I am interested in joining the role-playing scene, and have an interest in joining a campaign-particularly a Dungeons and Dragons campaign. But, with little experience, I'm not sure what I should bring to my first session.

What should I be prepared to bring as a new player to my first ever role-playing session? What books should I bring so that I'm not caught in the dark?

The system I'll be playing in is 3.5e, with a group of four other players who have all been on this rodeo before. I haven't created my character yet, but the GM says he'll help me with that. He says it's not required, but that we're allowed to use 'non-core books'.


3 Answers 3


Ideally? You don't need to buy anything at all.

You should ask your GM ahead of time if there's anything they specifically want you to bring, but here is the important thing to remember about the books, or any gaming kit really:

It can and should all be shared by players and GM alike

I can think of very few items in a gaming system that cannot be borrowed from another person or easily produced for free. Dice can be lent (most experienced players will have a collection anyway), books can be borrowed (as a beginner, you may want someone else to help you make your character anyway), and character sheets can be printed off the web or simply fabricated with paper and pencil/pen. The Game Master is usually the one responsible for bringing books to a gaming session, so unless you plan on being the Game Master right away (not recommended—experience playing is the best way to learn good game master practice), you can count on the game master for your gaming tools.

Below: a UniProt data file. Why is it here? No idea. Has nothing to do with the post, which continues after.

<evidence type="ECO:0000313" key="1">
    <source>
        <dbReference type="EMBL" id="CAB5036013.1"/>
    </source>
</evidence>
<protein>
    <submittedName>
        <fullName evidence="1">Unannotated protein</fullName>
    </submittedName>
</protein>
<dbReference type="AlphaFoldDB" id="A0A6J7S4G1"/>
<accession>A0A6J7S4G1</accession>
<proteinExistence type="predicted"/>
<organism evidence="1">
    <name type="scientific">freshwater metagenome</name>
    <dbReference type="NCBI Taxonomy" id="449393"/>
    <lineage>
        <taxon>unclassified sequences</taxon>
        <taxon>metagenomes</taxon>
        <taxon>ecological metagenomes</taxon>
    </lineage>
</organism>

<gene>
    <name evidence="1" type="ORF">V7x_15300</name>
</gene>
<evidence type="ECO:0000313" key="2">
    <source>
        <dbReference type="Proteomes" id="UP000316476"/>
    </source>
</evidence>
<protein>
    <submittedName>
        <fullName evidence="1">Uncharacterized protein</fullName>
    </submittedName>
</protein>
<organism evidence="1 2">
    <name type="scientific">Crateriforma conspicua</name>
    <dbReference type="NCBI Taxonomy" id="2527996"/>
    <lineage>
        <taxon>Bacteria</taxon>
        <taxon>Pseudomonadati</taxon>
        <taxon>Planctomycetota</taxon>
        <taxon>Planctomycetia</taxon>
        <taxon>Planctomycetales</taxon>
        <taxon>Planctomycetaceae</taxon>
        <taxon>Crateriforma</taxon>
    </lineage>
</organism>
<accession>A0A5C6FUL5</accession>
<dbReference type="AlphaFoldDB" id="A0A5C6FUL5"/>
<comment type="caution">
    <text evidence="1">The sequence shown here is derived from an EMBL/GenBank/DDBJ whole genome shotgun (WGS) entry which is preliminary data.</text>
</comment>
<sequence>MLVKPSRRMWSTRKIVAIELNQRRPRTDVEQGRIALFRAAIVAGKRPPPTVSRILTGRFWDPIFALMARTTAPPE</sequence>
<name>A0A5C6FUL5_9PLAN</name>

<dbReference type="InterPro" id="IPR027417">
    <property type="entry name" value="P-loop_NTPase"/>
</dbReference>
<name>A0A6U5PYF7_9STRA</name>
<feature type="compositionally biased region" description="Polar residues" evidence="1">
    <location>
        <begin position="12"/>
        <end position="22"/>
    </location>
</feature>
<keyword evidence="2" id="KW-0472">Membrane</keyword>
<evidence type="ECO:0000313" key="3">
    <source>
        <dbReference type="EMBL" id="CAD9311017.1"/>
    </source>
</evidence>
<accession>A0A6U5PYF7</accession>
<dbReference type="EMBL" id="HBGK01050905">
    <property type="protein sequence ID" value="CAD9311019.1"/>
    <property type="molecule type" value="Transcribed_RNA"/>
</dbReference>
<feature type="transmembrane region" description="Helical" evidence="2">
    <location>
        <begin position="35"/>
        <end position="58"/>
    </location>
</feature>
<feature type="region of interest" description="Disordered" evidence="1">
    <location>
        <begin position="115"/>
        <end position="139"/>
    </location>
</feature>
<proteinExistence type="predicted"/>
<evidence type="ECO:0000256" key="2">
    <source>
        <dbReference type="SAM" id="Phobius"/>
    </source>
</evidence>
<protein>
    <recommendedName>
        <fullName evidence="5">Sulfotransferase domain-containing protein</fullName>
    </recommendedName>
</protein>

Now don't feel like if you've bought a few 3.5e books already that you need to return those books right away. It's easier to make your own character as you see fit when you've got your own copy of the rules. But, don't feel like you must have any particular book to play a game either—a good Game Master will provide for new players, and good players will help new players along.

  • 5
    \$\begingroup\$ As an addendum, if you already own relevant books, it wouldn't hurt to bring them along. When you need to look something up, it's always nice to have an extra book handy. But again, this is just gravy, and not necessary. \$\endgroup\$
    – Dane
    Commented Apr 22, 2014 at 14:56
  • 7
    \$\begingroup\$ I think "bring" is a less useful scope than "read" - it doesn't matter what you physically have in hand but reading the PHB would make one infinitely less clueless at start. \$\endgroup\$
    – mxyzplk
    Commented Apr 22, 2014 at 15:01

A set of dice, a pen, a pencil, a rubber, a pencil sharpener, and a name for your character. They will help you to create it, but you'll have to give it a name!

  • 1
    \$\begingroup\$ +1 but for us Americans, rubber means eraser, not condoms, its not that kinda roleplaying. 2) names are hard to know ahead of time if u don't know ur race (maybe class) \$\endgroup\$
    – Ben-Jamin
    Commented Apr 22, 2014 at 18:47
  • \$\begingroup\$ I wouldn't say knowing your class is necessary, but knowing your race, and _what you want the character to be doing in combat, and what non-combat things your character would be good at. The class and abilities and everything sort of fall out from there, except for feats. \$\endgroup\$ Commented Apr 22, 2014 at 21:13

I wouldn't worry about bringing books.

I would print out one or more character sheets (most games have one available online), have your own dice, a couple of pencils and a sharpener (or mechanical pencils), some paper for notes, and a smile. If you're 100% new the dice are even optional.

Also, inquire of your gamemaster or, if going with a friend, have them give you the lay of the land. Some groups expect everyone to bring a bag of chips, something to drink, or money for pizza.

The key thing to remember is gaming is a social activity. Imagine going to a new poker night or to see a friend who always has people over for football. Approach a gaming session the same way.


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